Three Minute Wonders

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Description:

Luke Fowler directed four short films for Channel 4’s 3 Minute Wonder slot; four portraits of four people who live in the same Victorian tenement in Glasgow. Even though the films are about the people and titled according to their names, the residents themselves barely appear. What is shown instead are the smallest details of their everyday surroundings (furnishings, books, scattered papers, views from their windows), flickering in and out of sight and repeating themselves as the camera alternately focuses, zooms, or slides back out of focus. Certain details, patterns, and colors are found over and over again in each person’s film: Anna is flushed with rich reds appearing in various places around her apartment and punctuated by the recurring image of a rain-washed window; David almost obsessively follows the lines of buildings seen outside his window and the repeated curves the cars outside draw; Helen focuses on the various minute textures and colors of the flat; and Lester is predominated and, at times, imprisoned by shelves full to bursting with books. The four films draw attention to how much the ordinary colors, shapes, patterns, and textures we are exposed to every day influence us and define our views and lives–the way these tiny details flow into our personalities.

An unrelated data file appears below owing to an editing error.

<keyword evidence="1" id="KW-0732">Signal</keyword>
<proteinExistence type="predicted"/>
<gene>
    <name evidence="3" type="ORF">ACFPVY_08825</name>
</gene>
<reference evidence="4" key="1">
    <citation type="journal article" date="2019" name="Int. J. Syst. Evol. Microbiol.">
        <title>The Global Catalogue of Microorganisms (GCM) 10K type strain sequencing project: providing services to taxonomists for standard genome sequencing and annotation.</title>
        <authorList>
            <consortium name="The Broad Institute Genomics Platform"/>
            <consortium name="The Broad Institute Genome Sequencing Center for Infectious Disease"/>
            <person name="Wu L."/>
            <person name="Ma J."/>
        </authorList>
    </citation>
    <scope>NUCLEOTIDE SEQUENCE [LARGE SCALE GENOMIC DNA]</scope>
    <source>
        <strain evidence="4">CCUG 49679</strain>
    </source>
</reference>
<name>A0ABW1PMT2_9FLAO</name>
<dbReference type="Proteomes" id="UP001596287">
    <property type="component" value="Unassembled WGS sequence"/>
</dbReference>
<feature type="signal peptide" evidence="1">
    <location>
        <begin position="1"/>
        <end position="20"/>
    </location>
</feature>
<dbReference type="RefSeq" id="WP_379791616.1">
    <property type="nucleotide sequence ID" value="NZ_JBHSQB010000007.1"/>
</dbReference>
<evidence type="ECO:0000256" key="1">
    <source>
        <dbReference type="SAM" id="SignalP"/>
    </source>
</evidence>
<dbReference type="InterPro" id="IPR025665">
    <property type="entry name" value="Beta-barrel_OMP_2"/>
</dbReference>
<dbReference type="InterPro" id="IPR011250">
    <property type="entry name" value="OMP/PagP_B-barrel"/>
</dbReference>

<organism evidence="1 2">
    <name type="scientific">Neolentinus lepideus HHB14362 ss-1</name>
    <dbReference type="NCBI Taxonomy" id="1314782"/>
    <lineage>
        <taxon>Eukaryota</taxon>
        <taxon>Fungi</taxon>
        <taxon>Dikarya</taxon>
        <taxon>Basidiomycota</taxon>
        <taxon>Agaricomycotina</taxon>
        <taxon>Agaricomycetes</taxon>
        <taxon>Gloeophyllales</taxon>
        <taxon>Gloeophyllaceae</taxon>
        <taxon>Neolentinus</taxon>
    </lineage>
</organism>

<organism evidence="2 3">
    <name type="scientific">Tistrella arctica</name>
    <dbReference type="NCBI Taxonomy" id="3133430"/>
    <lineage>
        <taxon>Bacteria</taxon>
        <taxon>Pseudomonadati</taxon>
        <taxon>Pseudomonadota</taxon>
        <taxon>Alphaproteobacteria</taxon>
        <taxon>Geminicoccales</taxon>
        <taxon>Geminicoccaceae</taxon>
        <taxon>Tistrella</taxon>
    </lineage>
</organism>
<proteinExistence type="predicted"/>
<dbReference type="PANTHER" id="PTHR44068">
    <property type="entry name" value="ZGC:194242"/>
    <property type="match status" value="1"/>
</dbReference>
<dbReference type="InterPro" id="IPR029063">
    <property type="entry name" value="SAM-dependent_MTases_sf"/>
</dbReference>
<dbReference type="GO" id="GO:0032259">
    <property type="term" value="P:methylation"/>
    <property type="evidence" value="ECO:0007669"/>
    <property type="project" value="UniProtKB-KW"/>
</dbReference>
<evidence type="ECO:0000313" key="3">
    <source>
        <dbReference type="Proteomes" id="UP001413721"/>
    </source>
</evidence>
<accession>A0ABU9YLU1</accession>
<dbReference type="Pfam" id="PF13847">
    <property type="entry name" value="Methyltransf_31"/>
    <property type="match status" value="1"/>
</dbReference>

Cinephile Interest:

It is very hard to say whether the camera captures the tiny details of the subjects’ living spaces as an impartial observer or from the subject’s point to view. On the one hand, the subjects themselves occasionally appear briefly and effects such as superimposition are used, suggesting the external nature of the camera eye. On the other hand, the footage often mimics the movement of an actual eye. The image flickers momentary like a blink, focusing, unfocusing and refocusing, as though the viewer is so used to his or her surroundings that they cease to produce an acute interest. The camera picks out certain patterns and colors that a person traces again and again, with a repeated, unsteady gaze. Is Fowler trying to point out the pattens that run through his subjects’ lives or is he trying to bring us as near as possible to their point of view? Are the personalities of the subjects revealed by their surroundings or do their surroundings influence their personalities? Whatever the answers, the films are beautifully shot–they capture the peace and privacy of the home and the immobile loveliness of the everyday using fairly simple but very effective exposure effects and lighting.

-Anna Shane

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